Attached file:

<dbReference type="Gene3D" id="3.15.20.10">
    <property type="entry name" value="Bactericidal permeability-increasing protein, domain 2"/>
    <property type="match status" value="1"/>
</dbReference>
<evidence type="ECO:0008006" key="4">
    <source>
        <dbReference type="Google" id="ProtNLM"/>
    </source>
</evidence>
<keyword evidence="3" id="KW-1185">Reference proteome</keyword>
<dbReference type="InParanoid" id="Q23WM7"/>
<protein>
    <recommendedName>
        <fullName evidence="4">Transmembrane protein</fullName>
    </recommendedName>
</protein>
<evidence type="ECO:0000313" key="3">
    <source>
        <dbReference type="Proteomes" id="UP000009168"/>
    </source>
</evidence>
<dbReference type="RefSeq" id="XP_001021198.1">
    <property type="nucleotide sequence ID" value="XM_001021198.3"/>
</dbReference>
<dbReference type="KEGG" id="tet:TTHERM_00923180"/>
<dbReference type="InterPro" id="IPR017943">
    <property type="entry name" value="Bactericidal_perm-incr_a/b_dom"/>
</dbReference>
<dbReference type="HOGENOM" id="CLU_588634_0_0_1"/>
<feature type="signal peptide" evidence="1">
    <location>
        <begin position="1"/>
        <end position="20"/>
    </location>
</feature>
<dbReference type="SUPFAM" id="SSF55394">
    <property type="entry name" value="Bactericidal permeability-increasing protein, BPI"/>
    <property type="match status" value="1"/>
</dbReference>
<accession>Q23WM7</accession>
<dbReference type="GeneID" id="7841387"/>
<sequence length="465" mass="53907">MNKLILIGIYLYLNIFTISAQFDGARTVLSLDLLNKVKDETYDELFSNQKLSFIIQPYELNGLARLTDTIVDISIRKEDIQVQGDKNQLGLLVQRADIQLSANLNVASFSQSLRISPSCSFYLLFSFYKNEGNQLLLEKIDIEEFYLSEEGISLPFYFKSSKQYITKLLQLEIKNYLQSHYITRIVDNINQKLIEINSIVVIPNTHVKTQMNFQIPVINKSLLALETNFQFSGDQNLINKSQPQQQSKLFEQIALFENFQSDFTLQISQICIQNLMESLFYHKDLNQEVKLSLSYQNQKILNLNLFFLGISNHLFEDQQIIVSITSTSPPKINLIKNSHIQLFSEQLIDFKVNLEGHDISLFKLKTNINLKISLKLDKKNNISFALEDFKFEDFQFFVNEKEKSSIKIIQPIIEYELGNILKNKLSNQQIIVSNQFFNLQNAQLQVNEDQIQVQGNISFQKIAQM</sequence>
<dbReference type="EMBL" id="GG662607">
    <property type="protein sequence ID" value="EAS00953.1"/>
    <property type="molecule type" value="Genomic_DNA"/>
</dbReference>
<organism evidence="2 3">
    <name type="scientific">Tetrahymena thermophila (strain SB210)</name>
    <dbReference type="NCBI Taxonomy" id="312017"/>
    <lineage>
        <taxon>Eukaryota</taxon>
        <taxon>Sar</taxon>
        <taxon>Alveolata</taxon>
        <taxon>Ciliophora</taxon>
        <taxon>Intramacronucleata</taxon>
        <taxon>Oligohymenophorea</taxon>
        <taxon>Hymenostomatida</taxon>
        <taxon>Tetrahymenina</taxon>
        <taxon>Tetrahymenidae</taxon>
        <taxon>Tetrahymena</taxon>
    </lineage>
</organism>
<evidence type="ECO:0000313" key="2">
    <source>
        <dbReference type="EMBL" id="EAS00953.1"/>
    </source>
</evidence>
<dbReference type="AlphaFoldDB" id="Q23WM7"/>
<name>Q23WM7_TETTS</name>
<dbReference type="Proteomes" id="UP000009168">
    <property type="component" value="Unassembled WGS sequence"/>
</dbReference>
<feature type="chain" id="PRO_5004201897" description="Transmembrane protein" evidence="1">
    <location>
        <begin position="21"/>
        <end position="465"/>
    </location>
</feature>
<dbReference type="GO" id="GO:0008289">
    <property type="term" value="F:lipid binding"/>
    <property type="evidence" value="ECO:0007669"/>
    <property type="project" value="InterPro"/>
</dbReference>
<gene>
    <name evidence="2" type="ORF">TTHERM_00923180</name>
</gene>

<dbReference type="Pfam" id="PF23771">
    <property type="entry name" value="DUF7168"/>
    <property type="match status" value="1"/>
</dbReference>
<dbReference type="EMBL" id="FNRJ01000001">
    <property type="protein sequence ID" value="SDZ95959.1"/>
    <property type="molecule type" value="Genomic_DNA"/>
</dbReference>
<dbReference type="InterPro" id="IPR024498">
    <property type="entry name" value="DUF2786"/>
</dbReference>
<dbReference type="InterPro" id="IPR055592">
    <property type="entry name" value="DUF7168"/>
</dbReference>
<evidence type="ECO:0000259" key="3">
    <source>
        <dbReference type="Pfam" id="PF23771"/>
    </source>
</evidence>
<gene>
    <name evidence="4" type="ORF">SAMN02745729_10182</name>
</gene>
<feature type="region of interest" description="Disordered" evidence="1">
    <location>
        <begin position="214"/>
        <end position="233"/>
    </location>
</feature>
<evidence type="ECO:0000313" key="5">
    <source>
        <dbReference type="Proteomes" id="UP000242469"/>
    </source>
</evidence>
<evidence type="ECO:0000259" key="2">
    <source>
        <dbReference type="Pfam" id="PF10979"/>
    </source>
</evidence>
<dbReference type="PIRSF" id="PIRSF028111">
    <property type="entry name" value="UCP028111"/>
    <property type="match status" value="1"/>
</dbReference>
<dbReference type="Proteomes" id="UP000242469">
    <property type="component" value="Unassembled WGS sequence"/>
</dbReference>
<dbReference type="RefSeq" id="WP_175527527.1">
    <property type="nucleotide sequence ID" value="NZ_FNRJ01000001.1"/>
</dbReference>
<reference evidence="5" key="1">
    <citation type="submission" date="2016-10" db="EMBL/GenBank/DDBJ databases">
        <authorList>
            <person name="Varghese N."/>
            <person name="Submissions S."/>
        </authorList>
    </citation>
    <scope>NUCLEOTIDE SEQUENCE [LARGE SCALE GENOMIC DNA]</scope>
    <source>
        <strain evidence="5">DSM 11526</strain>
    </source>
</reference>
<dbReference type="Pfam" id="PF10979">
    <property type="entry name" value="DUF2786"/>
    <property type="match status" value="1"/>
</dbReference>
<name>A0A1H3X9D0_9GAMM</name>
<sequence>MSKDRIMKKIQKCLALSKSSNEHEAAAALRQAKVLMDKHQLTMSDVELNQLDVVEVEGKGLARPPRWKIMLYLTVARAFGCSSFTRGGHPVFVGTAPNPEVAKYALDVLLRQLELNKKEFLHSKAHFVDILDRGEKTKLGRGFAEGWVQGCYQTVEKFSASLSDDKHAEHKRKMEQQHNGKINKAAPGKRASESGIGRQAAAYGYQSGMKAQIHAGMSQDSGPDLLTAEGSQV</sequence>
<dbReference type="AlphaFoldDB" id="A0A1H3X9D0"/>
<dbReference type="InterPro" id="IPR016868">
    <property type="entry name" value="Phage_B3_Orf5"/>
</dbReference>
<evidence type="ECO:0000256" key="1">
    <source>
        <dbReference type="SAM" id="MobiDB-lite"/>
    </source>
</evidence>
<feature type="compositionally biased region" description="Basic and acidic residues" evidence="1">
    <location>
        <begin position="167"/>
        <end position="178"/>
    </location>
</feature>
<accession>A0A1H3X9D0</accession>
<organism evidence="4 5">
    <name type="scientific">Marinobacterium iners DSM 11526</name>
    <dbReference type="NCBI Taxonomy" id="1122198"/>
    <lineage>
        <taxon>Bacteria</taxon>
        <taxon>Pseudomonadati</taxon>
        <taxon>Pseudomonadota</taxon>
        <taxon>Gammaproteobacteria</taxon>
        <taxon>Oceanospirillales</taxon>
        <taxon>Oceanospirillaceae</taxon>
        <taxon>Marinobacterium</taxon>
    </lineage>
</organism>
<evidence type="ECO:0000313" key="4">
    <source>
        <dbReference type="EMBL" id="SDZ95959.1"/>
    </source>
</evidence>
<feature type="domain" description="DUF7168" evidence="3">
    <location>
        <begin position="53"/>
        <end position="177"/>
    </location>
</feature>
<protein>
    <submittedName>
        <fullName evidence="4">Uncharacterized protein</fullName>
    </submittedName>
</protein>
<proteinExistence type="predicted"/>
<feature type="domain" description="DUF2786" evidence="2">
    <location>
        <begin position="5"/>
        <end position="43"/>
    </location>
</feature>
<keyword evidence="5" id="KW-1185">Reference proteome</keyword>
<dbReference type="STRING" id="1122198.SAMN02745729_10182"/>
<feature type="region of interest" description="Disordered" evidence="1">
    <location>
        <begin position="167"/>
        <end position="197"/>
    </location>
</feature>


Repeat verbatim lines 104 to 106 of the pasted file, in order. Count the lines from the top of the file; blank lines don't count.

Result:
    </source>
</evidence>
<gene>